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The Dog Pound

The Dog Pound

Happy Holidays from the

Dog Pound staff

When thinking about the

holidays, people around here

usually think of the Christian

holiday, Christmas. Even

though

many Americans

celebrate Christmas, other

people in the U.S. and around

the world have different

traditions that fits their religion

and culture.

Christmas is probably

the most popular holiday in

the U.S. Many Americans,

especially Christians will go

to church on Christmas to

celebrate the birth of Jesus.

People like to decorate their

houses with lights, an inflatable

Santa Claus, or reindeer. Kids

also like to put milk and

cookies out for Santa before

they go to bed on Christmas

Eve.

Another holiday that

Jewish households celebrate

is Hanukkah, the eight-day

festival of lights beginning

on December 25 this year.

Celebrants of this holiday

usually receive or give

eight small gifts every night

throughout the celebration.

Traditions include lighting the

menorah, playing the dreidel

game, eating gelt, and cooking

and baking delicious food.

Awell-known holiday

mostly celebrated by African-

Americans is Kwanzaa. This

holiday begins on December

26 and ends on January 1. This

holiday is celebrated to honor

the values of ancient African

cultures. Families gather for

the great feast of Karamu. The

foods served are traditional

African dishes such as sesame

seeds, peanuts, sweet potatoes,

collard greens, and spicy

sauces.

Cultures and religions

around the world celebrate

many

different

holidays;

remember to respect and

regard them.

Happy holidays!

Merry Christmas! Happy Hanukkah! Happy Kwanzza!

Happy holidays to one and all!

By Skyler Toben

LCHS Bowling: Lady Bulldogs set goals

By Brady Kommes

Coming off an impressive state

appearance in the 2015-2016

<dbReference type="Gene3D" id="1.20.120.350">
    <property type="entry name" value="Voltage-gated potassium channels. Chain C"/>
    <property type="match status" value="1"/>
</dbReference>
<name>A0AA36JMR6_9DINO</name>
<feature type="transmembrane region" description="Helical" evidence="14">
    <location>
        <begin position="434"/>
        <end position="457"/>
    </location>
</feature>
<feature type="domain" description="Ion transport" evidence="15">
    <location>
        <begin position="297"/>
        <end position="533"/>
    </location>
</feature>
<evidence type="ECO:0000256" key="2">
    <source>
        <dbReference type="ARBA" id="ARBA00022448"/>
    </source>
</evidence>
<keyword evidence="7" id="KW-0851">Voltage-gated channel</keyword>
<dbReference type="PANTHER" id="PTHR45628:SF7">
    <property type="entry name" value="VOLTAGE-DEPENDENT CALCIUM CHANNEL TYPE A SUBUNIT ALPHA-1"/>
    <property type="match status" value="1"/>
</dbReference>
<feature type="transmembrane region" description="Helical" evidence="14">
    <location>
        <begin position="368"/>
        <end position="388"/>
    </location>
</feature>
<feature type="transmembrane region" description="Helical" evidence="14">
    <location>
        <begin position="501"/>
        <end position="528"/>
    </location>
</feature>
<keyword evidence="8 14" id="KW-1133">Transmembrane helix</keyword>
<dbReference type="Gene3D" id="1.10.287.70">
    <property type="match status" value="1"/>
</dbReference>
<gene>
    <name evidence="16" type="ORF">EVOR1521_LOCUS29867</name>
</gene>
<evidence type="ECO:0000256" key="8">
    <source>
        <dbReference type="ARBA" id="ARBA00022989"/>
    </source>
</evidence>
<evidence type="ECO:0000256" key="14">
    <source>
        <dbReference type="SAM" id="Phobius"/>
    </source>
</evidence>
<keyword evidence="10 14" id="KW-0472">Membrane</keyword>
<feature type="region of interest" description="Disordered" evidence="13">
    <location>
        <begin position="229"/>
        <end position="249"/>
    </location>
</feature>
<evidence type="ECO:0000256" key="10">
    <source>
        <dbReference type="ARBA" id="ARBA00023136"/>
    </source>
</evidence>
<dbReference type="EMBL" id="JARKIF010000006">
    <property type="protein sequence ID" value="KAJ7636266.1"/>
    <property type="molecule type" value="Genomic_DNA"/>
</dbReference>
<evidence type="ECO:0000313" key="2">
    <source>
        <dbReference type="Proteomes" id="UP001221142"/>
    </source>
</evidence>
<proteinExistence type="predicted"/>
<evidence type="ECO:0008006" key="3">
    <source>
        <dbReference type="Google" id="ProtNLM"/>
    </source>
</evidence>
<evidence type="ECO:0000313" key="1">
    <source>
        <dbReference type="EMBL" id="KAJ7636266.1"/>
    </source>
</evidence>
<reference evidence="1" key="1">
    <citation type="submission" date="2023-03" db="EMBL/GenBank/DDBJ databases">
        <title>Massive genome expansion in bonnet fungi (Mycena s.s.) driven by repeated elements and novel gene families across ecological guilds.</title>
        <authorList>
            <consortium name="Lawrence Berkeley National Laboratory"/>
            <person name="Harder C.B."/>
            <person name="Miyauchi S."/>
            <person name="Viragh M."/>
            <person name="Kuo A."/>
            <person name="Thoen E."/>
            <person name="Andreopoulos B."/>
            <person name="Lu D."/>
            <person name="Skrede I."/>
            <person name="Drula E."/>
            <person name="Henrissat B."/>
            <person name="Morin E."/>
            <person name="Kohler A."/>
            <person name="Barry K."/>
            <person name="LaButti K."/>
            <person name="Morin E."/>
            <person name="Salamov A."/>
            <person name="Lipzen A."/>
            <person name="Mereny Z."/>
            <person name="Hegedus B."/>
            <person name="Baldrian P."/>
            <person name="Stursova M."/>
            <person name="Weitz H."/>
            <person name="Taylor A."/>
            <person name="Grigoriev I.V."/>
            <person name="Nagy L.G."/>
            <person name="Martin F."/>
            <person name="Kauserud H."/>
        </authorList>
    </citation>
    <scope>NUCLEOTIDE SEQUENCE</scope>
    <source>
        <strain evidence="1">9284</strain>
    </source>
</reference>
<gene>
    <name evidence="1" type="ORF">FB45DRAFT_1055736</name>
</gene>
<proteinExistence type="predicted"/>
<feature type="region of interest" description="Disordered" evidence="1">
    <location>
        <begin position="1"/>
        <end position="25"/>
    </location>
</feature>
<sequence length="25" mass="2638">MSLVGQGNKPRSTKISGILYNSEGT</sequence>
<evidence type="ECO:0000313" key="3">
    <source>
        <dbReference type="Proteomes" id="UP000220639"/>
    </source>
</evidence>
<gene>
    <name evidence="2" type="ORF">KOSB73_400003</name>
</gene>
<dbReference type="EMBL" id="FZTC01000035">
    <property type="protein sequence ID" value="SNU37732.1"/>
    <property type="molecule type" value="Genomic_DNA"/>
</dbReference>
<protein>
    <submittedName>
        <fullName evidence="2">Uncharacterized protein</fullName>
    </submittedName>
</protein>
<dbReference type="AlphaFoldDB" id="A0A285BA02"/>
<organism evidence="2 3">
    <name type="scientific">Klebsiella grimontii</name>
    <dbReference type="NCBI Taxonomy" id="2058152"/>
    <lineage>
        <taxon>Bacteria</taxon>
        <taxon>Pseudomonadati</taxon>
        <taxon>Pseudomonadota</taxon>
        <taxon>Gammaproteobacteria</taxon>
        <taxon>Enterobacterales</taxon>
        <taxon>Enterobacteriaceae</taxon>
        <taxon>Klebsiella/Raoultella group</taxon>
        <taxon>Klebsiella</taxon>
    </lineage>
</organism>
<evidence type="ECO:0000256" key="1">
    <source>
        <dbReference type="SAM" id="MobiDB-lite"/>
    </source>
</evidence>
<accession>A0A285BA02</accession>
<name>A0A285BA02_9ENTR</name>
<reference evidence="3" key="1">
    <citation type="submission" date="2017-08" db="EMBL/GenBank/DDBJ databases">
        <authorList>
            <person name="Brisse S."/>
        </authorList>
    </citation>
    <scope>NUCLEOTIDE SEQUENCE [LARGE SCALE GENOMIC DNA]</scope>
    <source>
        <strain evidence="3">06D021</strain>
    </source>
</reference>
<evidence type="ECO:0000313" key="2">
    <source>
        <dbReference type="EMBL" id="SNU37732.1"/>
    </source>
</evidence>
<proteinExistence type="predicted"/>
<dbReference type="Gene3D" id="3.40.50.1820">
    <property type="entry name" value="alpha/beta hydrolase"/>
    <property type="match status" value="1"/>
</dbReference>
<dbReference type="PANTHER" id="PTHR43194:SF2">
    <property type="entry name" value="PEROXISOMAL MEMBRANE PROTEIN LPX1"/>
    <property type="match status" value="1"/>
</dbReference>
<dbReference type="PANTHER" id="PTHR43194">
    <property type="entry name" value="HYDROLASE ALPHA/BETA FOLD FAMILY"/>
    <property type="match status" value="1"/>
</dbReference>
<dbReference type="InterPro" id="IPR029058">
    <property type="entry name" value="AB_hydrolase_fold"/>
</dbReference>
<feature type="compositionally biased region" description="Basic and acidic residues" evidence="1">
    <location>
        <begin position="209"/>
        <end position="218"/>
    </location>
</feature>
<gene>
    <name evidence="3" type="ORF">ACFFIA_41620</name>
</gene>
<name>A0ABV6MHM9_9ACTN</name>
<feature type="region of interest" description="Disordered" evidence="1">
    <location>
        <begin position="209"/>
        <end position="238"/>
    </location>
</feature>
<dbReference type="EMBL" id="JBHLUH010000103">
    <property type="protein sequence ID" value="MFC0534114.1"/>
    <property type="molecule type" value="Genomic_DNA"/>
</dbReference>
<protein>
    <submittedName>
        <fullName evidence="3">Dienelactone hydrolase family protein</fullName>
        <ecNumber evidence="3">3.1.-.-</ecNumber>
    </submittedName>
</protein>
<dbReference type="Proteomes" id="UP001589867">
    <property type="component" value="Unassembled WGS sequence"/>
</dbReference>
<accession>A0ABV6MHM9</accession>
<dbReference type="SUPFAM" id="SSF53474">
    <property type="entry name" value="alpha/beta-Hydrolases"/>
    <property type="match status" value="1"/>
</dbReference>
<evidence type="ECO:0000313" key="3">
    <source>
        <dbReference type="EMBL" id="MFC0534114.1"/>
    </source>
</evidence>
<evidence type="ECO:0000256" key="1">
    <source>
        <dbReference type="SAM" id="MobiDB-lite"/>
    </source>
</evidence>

school season, the varsity girls

bowling season is officially

started. Each bowling season

brings

new

excitement,

expectations, personal goals,

and team goals. The members

of the team share goals and

expectations for the bowling

season.

Junior Jordan Schleis

says, “I hope we have a great

year!”

Junior

Caitlynne

Peters says, “I hopewe improve

each meet and continue to get

better.”

Junior StephWilliams

says, “We need to work hard

and be successful.”

JuniorAbbyWhiddon

has an inspirational goal for

the team when she says, “I

hope we make it to state,” She

adds, “Don’t give up!”

Junior

Sierra

Augustine shares a competitive

goal when she says, “I strive to

beat my brothers.”

The only sophomore

on the team, Lexi Schroeder

states, “My goal for the team

is to stay undefeated like we

accomplished last year and to

improve communication with

one another.”

Come check out the

girls bowling team as the group

continues a great bowling

season!

Warning: this article contains

sensitive material. Spoilers are

ahead. Reader discretion is

advised.

Ho, ho, ho! Merry

Christmas! Santa is fake and

your parents are lying to you!

Wow, that’s some harsh

betrayal. But betrayal is exactly

what many children feel when

they find out the ugly truth:

Santa Claus is not real.

According

to

a

Twitter poll, 34 LCHS students

found out the truth between

the ages of 7-10. Seventeen

students discovered the lie

before age 7. Thirteen students

found out between the ages of

10 and 15.

Several

students